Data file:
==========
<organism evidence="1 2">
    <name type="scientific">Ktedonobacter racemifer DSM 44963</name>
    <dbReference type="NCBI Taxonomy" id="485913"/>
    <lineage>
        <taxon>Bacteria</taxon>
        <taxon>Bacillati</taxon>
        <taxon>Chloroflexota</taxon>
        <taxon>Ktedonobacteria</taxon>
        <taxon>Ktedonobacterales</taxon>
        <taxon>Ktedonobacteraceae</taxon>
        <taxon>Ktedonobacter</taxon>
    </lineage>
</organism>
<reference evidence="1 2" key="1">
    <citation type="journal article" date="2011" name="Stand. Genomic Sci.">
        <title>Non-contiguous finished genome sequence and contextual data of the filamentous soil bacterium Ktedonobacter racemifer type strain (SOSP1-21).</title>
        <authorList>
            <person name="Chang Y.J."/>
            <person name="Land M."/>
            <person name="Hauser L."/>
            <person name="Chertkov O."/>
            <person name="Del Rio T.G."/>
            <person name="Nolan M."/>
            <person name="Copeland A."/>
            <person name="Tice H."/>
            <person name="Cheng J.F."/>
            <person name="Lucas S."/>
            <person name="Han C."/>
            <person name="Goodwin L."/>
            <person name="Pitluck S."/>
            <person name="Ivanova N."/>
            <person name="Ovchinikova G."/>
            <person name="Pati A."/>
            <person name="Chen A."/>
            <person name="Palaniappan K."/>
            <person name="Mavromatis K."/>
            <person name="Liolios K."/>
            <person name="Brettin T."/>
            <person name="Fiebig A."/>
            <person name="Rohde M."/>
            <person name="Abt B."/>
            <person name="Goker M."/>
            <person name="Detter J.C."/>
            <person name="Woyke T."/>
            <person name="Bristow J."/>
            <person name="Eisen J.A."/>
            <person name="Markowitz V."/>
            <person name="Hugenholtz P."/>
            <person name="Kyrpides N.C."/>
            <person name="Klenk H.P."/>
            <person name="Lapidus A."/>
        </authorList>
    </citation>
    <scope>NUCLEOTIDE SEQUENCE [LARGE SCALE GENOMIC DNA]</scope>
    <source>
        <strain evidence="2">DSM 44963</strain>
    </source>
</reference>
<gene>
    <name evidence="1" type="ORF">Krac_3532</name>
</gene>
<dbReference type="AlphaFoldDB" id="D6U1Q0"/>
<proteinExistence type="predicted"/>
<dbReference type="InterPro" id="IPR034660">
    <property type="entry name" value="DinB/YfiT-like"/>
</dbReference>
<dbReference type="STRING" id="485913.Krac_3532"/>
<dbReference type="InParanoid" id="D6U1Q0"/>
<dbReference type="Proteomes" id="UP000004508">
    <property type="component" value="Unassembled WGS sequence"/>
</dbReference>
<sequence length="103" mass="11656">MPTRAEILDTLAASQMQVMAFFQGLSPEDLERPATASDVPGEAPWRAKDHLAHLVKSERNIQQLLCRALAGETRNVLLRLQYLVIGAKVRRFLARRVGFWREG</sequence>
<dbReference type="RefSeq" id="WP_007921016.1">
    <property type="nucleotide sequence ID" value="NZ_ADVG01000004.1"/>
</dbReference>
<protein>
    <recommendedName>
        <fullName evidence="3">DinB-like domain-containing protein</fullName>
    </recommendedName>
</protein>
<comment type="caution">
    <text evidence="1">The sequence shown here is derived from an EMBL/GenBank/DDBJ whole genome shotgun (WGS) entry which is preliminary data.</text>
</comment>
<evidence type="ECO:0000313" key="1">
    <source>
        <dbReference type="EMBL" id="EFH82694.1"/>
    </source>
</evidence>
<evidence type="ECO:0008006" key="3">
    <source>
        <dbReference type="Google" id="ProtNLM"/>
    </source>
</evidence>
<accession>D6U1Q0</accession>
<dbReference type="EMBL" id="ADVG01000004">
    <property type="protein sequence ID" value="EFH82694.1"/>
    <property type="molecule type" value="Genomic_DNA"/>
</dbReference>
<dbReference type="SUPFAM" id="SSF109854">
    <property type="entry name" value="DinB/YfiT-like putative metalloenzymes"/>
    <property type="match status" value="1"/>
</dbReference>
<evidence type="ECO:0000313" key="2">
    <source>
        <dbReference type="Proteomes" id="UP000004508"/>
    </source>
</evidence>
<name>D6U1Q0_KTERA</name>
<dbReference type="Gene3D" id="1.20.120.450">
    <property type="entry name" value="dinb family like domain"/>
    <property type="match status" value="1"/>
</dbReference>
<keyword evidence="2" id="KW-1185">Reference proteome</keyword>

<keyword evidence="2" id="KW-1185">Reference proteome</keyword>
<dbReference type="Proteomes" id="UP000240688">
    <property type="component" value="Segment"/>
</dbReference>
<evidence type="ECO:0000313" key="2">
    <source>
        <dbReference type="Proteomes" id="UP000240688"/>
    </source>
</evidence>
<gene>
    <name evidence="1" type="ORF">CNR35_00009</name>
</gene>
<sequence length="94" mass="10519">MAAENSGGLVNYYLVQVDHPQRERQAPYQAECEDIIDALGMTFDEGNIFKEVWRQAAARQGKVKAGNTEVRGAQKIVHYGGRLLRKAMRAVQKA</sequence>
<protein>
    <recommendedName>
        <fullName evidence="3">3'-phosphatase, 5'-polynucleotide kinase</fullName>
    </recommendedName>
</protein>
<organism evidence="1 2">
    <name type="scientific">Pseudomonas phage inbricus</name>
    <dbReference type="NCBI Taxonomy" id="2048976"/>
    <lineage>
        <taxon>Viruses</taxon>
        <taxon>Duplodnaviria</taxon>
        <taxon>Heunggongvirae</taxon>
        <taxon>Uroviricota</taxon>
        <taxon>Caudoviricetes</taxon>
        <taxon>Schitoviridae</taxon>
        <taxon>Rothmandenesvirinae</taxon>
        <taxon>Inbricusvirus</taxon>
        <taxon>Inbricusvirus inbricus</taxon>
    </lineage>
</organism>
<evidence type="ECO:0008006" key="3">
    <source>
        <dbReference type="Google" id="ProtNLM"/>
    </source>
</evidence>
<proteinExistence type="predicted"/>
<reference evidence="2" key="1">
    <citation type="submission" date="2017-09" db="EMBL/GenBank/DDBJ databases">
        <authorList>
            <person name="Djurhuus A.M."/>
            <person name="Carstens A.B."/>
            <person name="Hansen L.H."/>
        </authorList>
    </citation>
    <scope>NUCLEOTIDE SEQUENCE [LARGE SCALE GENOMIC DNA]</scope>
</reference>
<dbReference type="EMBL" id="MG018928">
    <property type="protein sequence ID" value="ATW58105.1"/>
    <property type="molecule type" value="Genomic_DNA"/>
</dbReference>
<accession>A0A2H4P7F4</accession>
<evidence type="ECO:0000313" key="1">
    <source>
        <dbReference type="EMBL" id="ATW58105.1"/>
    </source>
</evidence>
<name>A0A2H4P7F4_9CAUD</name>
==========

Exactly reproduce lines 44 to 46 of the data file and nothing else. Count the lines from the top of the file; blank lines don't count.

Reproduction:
            <person name="Woyke T."/>
            <person name="Bristow J."/>
            <person name="Eisen J.A."/>